What are the Keys to Being Happy in A Community?

Although no one is claiming their community is perfect, many BTs seem very happy in their communities.

What are the keys to being happy in a community?

a) Focusing on the strengths of the people and institutions
b) Being involved in the community
c) Understanding the communal norms
d) Keeping under the radar
e) Finding a good shul and/or Rabbi
f) Other

20 comments on “What are the Keys to Being Happy in A Community?

  1. When we made our current choice of community we visited close to dozen times (including during the week). We visited our second choice community four times as well. I think it is crazy to put less effort into deciding where you live than you might spend to purchase a new or used car.

    One thing that I finds helps a lot in being happy in a community is participating in communal events I personally might not find that interesting. If you think of yourself not as a consumer of the output of community, but rather as a contributor, you’re more likely to be happy.

  2. We rarely have complete enough information about what to expect in a new community, despite all our probing.

    Moshe Rabbeinu told Pharaoh, “For we do not know how we are to serve Him until we get there” (Shemos 10:26).

  3. To Bob Miller #9: I really had no idea whether the people in my new community were going to be nicer than the people I was leaving behind. We needed to move, as we were losing our apartment and no one would rent to a family with six (at that time) young children (our landlord was taking over the whole house to accommodate his own growing family). I was happy to find that people in ZYX were so nice.

  4. Alex,

    It means that communities change, so relating to a given community may require different skills at different times. Or even that you leave if things get ugly.

  5. IMO, the keys are friends, mentors and being able to contribute to the community while maintaining your identity as an individual. I would not like to be part of a community where the “herd instinct” triumphs over one’s ability to think.

  6. Communities go through positive and negative changes. What you see going in might not last as people come and go.

  7. A great piece of advice I received many years ago from a rabbi I respect was to focus on the individuals I surround myself with (both rav and peers) rather than the larger community. I have found that this works as it makes it much easier to find compatibility –much easier to select people one gets along with, respects, has things in common with than to try to find the same in hundreds of people (or more). This has worked for me.

    Of course, even this might be difficult if those in the community were actively hostile as Judy Resnick described. It sounds almost unbelievable that people would act like that and it sounds like a terrible thing to have to experience.

  8. Everybody has pressures. The question is how well do they get along with one another as people?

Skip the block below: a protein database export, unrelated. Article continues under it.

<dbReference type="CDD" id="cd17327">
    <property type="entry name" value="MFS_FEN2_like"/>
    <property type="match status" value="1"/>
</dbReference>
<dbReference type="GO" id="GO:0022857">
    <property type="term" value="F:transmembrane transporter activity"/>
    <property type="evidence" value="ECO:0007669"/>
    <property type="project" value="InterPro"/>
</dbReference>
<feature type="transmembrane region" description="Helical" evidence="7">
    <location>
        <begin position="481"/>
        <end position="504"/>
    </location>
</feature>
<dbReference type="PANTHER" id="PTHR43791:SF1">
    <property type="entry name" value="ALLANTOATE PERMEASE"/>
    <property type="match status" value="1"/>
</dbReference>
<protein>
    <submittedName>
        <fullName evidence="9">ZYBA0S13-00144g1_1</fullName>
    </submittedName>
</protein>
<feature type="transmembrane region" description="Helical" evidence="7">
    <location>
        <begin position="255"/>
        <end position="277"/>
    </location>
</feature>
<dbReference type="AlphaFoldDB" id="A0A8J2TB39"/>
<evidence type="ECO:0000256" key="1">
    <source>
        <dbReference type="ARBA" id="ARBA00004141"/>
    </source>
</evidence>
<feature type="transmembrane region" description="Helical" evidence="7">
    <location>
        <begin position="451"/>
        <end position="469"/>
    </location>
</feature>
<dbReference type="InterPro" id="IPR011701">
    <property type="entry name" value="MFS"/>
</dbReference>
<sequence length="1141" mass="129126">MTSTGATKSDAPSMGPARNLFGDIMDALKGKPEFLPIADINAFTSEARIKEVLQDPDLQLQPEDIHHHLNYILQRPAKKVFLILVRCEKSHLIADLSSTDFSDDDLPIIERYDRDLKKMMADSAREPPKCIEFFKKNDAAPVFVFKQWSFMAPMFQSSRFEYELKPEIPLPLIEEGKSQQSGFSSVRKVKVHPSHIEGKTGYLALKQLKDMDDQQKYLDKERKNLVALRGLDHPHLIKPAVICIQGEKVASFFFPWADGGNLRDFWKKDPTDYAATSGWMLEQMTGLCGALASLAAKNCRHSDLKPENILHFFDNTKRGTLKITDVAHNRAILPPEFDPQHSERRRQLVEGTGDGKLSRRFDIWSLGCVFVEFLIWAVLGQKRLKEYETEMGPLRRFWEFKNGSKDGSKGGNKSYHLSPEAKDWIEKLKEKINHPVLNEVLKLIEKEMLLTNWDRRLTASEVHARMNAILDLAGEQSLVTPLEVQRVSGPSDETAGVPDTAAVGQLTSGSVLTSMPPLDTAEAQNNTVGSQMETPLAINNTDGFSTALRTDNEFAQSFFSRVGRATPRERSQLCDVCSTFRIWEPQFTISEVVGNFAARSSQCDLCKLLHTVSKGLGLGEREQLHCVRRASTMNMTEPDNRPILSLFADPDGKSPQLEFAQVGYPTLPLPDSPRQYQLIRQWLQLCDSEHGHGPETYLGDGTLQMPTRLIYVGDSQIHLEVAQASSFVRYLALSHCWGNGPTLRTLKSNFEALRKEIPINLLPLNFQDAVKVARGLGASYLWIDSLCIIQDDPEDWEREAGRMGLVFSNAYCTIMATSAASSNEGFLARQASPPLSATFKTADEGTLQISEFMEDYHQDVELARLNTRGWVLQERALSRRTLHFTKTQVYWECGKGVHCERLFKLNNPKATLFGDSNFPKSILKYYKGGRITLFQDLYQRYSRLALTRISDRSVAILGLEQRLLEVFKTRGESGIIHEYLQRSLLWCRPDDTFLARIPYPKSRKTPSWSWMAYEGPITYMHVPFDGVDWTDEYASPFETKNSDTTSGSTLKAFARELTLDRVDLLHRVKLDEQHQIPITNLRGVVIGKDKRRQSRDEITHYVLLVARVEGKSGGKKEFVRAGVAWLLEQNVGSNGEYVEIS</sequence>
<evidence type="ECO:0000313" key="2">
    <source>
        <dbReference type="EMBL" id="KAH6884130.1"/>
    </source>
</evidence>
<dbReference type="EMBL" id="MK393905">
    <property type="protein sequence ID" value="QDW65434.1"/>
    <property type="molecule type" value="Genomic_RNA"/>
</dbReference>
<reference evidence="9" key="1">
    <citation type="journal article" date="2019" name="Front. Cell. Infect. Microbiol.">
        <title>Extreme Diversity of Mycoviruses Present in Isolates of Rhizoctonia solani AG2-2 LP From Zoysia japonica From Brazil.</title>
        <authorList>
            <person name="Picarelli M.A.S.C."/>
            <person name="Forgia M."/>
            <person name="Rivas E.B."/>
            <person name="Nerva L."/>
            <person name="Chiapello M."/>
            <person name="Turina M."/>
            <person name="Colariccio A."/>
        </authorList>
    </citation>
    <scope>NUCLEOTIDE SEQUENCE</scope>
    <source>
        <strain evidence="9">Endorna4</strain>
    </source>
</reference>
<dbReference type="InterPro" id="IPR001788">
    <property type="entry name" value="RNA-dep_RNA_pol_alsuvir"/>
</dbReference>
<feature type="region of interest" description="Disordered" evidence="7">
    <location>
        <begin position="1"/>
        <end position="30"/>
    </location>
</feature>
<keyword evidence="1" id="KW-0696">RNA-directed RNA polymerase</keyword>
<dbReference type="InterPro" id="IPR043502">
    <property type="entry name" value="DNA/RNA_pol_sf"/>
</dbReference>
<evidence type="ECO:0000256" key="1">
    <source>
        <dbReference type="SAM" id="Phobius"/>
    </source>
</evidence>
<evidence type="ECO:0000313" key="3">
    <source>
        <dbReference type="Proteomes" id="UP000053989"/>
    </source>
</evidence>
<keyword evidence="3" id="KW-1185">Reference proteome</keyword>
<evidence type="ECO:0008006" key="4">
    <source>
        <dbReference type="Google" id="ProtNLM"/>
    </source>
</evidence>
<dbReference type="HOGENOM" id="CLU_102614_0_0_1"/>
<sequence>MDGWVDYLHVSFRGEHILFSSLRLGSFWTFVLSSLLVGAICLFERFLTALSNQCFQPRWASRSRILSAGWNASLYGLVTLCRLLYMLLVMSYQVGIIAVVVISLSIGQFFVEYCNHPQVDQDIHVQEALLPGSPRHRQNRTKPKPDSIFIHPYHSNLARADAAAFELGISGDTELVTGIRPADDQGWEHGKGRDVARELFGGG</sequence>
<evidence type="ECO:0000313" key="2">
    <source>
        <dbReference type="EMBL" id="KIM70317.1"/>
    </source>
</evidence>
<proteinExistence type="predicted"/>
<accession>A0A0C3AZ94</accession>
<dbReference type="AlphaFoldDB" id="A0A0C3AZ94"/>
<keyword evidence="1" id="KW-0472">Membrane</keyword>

9. “It helps a lot if the community is happy.”

    How do you determine if the community is happy, or if the community is acting happy on the outside while suffering on the inside due to everything from the tuition/parnassa burden to chinuch issues to shalom bayis problems to lack of REAL community support because everyone is pretending to be happy and therefore not really in need of support…. ?

  10. I agree with tesyaa. Especially if one is easy-going and able to tolerate hashkafic differences.

  11. Friendliness is the most important part of being happy in a community, more than hashkafa issues. If you live in a community where you differ hashkafically from the majority of the community, you may have some religious and/or parenting issues to deal with, but if you live in an unfriendly community, even one which matches your hashkafa perfectly, you will be miserable.

    I’m very happy in my friendly community.

  12. Years ago, we lived in Community XYZ, and I was pretty unhappy there. I found myself to be the target of hostility and unfriendliness. It wasn’t just my imagination: I won’t go into details, but there were specific incidents that made me miserable. I can remember right after moving to Community ZYX, going to a ladies’ shiur on Shabbos afternoon, and thinking to myself afterward how amazing it was that those other women actually spoke to me in a normal tone of voice! (I was so used to in my old community being spoken to in a sarcastic or sneering tone of voice that I had almost forgotten what it was like to be treated like a decent human being).

  13. “keeping under the radar” sounds like awful advice – and implies an awful community.

  14. I’m sure that a lot of people will disagree with me but I have found to be happy in a community you have to ask yourself, “If I was not frum would I want to live here?” If the answer is no then it will be hard to be happy. Yes, we make sacrifices for our frum lifestyle, but if you live in an area that the only thing it has going for it is the frum community and you hate everything else then you can run into problems.

  15. It helps a lot if the community is happy. Sometimes there are cliques upon cliques who can’t get along with one another and turn simple matters into a war.

  16. Finding a community in which you fit; where you don’t worry about what the neighbors will think, and can just focus on what HaShem will think of you.

    Having a community in which people support each other.

    Having friends and neighbors and institutions that you generally respect, even if you don’t agree on everything.

  17. It’s very hard to separate “being happy in your community” and “being happy,” don’t you think?

    That difficulty could make the answer to this question very elusive.

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